Home Knowledge Central Bank Remarks on the Forthcoming Implementation of MiCA

Central Bank remarks on the forthcoming implementation of MiCA

On 30 May 2023, at a Blockchain Ireland event, Gerry Cross, Director of Financial Regulation, Policy & Risk (Director) in the Central Bank of Ireland (Central Bank), spoke about the Markets in Crypto-Assets Regulation (MiCA), its implementation from next year, and other related topics.

The purpose of MiCA is to implement and harmonise an EU-wide regulatory framework for crypto-assets (and crypto asset service providers (CASPs)). The Central Bank Director explained that the Central Bank and the Department of Finance in Ireland were closely involved in the EU legislative process to finalise MiCA.

Implementation Timeframe

The Director commented that MiCA is expected to apply to issuers of stablecoins (Asset Referenced Tokens (ARTs) and E-Money Tokens (EMTs)) around July 2024 and to CASPs at the beginning of 2025. MiCA also provides for a potential transition phase of up to 18 months for CASPs already operating under applicable law in the relevant jurisdiction.

Please see our briefing on MiCA here for further information on the new regulatory framework.

Supervisory Challenges

The Director noted that it would be a challenge for supervisors in relation to the implementation of MiCA and ensuring that stablecoins “live up to their name” in terms of maintaining a stable value.

In relation to CASPs, the Director remarked that MiCA would impose important consumer protection measures on CASPs, such as consumer warnings, minimum capital requirements, governance and transparency requirements. Prohibitions on insider dealings and market manipulations will also be provided for.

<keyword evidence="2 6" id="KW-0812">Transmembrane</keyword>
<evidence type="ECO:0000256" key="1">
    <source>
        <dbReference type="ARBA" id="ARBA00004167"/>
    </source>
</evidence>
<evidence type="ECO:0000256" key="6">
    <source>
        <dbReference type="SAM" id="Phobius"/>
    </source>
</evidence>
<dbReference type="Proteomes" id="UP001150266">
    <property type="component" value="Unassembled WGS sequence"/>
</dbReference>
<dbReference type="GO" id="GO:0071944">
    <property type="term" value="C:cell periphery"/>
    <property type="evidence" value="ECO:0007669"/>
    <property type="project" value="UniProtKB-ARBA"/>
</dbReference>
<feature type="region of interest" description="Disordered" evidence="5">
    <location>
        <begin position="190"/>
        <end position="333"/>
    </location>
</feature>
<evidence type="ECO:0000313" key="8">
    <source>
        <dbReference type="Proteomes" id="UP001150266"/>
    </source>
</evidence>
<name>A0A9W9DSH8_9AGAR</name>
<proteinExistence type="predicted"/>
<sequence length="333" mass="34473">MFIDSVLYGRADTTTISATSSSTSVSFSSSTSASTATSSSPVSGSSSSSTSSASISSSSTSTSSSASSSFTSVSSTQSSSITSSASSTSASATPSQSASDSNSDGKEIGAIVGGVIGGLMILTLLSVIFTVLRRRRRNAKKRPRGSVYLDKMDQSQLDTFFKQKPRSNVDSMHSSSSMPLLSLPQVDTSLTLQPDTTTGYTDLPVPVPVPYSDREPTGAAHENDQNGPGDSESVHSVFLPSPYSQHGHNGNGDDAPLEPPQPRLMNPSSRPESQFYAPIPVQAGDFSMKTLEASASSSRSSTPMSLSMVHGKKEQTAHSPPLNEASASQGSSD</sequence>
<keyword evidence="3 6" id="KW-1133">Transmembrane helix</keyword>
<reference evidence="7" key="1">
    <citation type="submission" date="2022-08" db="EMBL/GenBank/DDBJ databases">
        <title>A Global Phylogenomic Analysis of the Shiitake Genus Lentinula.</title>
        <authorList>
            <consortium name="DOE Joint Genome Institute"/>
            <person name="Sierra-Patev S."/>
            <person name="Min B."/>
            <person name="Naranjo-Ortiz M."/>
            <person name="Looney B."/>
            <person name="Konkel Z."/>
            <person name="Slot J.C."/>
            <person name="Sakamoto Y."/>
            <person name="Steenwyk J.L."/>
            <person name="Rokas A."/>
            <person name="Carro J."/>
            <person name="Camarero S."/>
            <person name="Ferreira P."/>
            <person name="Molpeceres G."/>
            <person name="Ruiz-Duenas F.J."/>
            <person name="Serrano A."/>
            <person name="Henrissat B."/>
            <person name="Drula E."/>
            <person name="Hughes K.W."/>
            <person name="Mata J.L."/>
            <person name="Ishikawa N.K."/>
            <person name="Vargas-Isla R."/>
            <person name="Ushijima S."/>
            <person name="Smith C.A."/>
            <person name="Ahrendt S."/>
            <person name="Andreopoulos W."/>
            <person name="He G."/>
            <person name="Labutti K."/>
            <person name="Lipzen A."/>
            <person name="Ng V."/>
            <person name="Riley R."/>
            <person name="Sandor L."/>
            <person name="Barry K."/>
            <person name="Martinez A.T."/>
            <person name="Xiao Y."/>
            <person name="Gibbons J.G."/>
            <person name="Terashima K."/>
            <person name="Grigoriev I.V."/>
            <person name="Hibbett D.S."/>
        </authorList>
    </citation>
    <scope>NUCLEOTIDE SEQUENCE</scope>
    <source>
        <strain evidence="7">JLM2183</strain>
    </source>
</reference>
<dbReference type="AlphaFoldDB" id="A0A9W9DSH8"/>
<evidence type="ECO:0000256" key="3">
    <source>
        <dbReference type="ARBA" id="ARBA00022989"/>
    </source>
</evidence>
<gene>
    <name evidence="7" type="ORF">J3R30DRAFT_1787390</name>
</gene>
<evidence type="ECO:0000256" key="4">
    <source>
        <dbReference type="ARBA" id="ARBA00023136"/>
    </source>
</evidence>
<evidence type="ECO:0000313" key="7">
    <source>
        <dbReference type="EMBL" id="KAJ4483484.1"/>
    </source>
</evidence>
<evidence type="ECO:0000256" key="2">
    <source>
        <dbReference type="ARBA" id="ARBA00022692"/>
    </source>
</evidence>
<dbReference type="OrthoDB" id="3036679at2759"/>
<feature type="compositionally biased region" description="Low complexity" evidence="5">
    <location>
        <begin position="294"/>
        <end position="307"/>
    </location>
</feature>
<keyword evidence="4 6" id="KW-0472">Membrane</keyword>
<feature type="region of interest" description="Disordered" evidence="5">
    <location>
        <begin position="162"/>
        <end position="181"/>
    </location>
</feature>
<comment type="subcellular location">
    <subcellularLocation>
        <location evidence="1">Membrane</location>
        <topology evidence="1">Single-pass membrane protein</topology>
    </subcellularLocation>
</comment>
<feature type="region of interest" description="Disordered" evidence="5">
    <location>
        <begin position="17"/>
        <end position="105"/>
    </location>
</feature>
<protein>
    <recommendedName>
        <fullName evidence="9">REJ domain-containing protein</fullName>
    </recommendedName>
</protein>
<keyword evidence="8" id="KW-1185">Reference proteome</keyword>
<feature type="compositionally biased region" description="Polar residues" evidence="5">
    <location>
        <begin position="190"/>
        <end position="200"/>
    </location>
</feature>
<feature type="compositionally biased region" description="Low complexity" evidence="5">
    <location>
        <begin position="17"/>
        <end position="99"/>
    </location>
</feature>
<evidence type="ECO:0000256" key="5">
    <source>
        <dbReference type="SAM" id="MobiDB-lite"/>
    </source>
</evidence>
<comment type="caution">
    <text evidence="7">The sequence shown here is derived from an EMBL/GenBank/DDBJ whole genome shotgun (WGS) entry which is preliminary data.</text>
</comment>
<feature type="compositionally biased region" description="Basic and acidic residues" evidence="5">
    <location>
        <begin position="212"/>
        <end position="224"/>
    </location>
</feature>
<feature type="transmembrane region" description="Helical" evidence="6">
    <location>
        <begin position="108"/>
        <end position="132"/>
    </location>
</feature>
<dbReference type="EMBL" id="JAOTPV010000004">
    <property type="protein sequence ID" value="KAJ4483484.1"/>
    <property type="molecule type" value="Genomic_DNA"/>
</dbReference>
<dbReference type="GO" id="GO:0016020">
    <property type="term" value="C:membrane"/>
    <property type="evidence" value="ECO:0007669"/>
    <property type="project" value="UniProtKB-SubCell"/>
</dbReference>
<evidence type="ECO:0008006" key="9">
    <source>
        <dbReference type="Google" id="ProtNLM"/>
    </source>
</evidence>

The Director noted the climate impact on crypto and the scale of energy use in crypto models is an important area of attention going forward and that MiCA includes important disclosure requirements in this respect.

The Director also referred to the degree of complexity, opacity and the potential for conflicts of interest that can arise in the context of large groups focused on crypto markets.  This group complexity point was recently highlighted in the International Organization of Securities Commissions (IOSCO) consultation paper dated 23 May 2023.

In terms of implementing MiCA, the Director remarked that the Central Bank is particularly concerned with ensuring that there is the necessary coordination and consistency across Europe with the usual questions (around the degree of rigour and emphasis with which the different provisions are applied) yet to be resolved.  The Director, therefore, suggested that there would be merit in the European Banking Authority (EBA) establishing a supervisory coordination mechanism to drive consistency for crypto-related applications during the current period leading up to MiCA implementation (similar to the supervisory network the European Securities and Markets Authority (ESMA) established during Brexit-related migrations).

Current regulatory regime applicable to crypto firms in Ireland

The Central Bank has seen considerable activity in Ireland from firms preparing for the formal authorisation process under MiCA. Examples include preparation by Electronic Money Institutions (EMIs) and Virtual Asset Service Providers (VASPs).

The number of EMI firms in Ireland currently stands at 21. Since 2022, when the Central Bank registered the first VASP in Ireland, a further five VASPS have been registered.

VASPs are supervised by the Central Bank for AML/CFT purposes only.  Please see our article here for more details on the Central Bank’s Anti-Money Laundering Bulletin published in July last year, which set out issues identified by the Central Bank in its assessment of registration applications and provided information on its expectations in these areas.

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Contributed by Jane Balfe